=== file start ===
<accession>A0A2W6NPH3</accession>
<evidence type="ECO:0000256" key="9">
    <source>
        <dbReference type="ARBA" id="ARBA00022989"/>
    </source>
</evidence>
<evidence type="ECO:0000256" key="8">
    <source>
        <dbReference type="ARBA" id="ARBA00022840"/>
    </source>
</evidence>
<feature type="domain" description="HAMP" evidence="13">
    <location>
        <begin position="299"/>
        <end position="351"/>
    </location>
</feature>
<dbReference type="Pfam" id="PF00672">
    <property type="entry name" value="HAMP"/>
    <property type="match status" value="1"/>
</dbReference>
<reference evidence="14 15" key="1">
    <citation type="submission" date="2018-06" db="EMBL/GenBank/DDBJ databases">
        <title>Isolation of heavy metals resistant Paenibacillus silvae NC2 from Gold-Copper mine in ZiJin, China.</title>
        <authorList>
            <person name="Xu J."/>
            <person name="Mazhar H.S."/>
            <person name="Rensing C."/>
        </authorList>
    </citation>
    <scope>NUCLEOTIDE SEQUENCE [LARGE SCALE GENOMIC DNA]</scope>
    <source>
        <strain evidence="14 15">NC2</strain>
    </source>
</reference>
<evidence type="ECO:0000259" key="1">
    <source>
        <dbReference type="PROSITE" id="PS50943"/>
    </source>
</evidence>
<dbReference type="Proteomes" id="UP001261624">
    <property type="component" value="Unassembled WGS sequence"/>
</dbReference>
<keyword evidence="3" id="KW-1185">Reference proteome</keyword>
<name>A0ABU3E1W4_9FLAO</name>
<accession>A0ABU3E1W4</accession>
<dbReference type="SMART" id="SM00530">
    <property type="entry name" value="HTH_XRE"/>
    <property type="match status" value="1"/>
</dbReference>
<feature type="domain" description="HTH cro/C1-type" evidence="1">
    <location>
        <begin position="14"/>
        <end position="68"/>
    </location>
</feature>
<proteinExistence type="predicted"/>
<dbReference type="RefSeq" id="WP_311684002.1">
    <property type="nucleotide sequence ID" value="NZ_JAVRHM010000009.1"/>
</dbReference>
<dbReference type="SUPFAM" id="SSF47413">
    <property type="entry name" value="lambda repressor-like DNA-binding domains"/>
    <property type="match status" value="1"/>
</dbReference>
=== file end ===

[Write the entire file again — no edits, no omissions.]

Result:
<accession>A0A2W6NPH3</accession>
<evidence type="ECO:0000256" key="9">
    <source>
        <dbReference type="ARBA" id="ARBA00022989"/>
    </source>
</evidence>
<evidence type="ECO:0000256" key="8">
    <source>
        <dbReference type="ARBA" id="ARBA00022840"/>
    </source>
</evidence>
<feature type="domain" description="HAMP" evidence="13">
    <location>
        <begin position="299"/>
        <end position="351"/>
    </location>
</feature>
<dbReference type="Pfam" id="PF00672">
    <property type="entry name" value="HAMP"/>
    <property type="match status" value="1"/>
</dbReference>
<reference evidence="14 15" key="1">
    <citation type="submission" date="2018-06" db="EMBL/GenBank/DDBJ databases">
        <title>Isolation of heavy metals resistant Paenibacillus silvae NC2 from Gold-Copper mine in ZiJin, China.</title>
        <authorList>
            <person name="Xu J."/>
            <person name="Mazhar H.S."/>
            <person name="Rensing C."/>
        </authorList>
    </citation>
    <scope>NUCLEOTIDE SEQUENCE [LARGE SCALE GENOMIC DNA]</scope>
    <source>
        <strain evidence="14 15">NC2</strain>
    </source>
</reference>
<evidence type="ECO:0000259" key="1">
    <source>
        <dbReference type="PROSITE" id="PS50943"/>
    </source>
</evidence>
<dbReference type="Proteomes" id="UP001261624">
    <property type="component" value="Unassembled WGS sequence"/>
</dbReference>
<keyword evidence="3" id="KW-1185">Reference proteome</keyword>
<name>A0ABU3E1W4_9FLAO</name>
<accession>A0ABU3E1W4</accession>
<dbReference type="SMART" id="SM00530">
    <property type="entry name" value="HTH_XRE"/>
    <property type="match status" value="1"/>
</dbReference>
<feature type="domain" description="HTH cro/C1-type" evidence="1">
    <location>
        <begin position="14"/>
        <end position="68"/>
    </location>
</feature>
<proteinExistence type="predicted"/>
<dbReference type="RefSeq" id="WP_311684002.1">
    <property type="nucleotide sequence ID" value="NZ_JAVRHM010000009.1"/>
</dbReference>
<dbReference type="SUPFAM" id="SSF47413">
    <property type="entry name" value="lambda repressor-like DNA-binding domains"/>
    <property type="match status" value="1"/>
</dbReference>